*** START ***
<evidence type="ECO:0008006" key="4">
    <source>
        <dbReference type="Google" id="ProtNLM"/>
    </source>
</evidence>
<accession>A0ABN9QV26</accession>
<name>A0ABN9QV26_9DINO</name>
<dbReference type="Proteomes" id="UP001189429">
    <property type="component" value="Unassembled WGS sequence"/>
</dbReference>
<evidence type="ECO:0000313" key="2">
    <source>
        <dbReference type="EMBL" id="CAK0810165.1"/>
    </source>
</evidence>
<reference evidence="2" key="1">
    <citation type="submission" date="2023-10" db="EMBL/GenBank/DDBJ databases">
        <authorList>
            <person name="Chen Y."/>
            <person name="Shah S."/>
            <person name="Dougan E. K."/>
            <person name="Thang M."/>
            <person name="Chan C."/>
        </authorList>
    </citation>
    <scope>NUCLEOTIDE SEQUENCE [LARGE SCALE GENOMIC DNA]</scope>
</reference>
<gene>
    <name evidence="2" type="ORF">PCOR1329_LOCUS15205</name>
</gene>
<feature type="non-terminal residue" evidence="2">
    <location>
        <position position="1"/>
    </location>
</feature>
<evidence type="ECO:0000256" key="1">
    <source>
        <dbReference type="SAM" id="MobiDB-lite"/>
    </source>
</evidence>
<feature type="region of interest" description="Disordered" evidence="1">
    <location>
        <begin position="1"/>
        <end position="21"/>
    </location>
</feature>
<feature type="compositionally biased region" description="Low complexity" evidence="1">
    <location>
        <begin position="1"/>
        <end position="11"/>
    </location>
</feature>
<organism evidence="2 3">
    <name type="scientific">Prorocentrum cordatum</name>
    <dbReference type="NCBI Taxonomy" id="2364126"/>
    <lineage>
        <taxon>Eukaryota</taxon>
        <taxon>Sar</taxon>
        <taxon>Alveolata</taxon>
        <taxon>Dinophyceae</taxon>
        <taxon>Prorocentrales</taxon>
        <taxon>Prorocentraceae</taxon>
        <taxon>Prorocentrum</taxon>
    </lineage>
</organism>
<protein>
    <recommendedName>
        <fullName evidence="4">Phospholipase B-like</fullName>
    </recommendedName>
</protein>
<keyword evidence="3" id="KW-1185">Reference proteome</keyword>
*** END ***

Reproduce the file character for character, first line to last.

<evidence type="ECO:0008006" key="4">
    <source>
        <dbReference type="Google" id="ProtNLM"/>
    </source>
</evidence>
<accession>A0ABN9QV26</accession>
<name>A0ABN9QV26_9DINO</name>
<dbReference type="Proteomes" id="UP001189429">
    <property type="component" value="Unassembled WGS sequence"/>
</dbReference>
<evidence type="ECO:0000313" key="2">
    <source>
        <dbReference type="EMBL" id="CAK0810165.1"/>
    </source>
</evidence>
<reference evidence="2" key="1">
    <citation type="submission" date="2023-10" db="EMBL/GenBank/DDBJ databases">
        <authorList>
            <person name="Chen Y."/>
            <person name="Shah S."/>
            <person name="Dougan E. K."/>
            <person name="Thang M."/>
            <person name="Chan C."/>
        </authorList>
    </citation>
    <scope>NUCLEOTIDE SEQUENCE [LARGE SCALE GENOMIC DNA]</scope>
</reference>
<gene>
    <name evidence="2" type="ORF">PCOR1329_LOCUS15205</name>
</gene>
<feature type="non-terminal residue" evidence="2">
    <location>
        <position position="1"/>
    </location>
</feature>
<evidence type="ECO:0000256" key="1">
    <source>
        <dbReference type="SAM" id="MobiDB-lite"/>
    </source>
</evidence>
<feature type="region of interest" description="Disordered" evidence="1">
    <location>
        <begin position="1"/>
        <end position="21"/>
    </location>
</feature>
<feature type="compositionally biased region" description="Low complexity" evidence="1">
    <location>
        <begin position="1"/>
        <end position="11"/>
    </location>
</feature>
<organism evidence="2 3">
    <name type="scientific">Prorocentrum cordatum</name>
    <dbReference type="NCBI Taxonomy" id="2364126"/>
    <lineage>
        <taxon>Eukaryota</taxon>
        <taxon>Sar</taxon>
        <taxon>Alveolata</taxon>
        <taxon>Dinophyceae</taxon>
        <taxon>Prorocentrales</taxon>
        <taxon>Prorocentraceae</taxon>
        <taxon>Prorocentrum</taxon>
    </lineage>
</organism>
<protein>
    <recommendedName>
        <fullName evidence="4">Phospholipase B-like</fullName>
    </recommendedName>
</protein>
<keyword evidence="3" id="KW-1185">Reference proteome</keyword>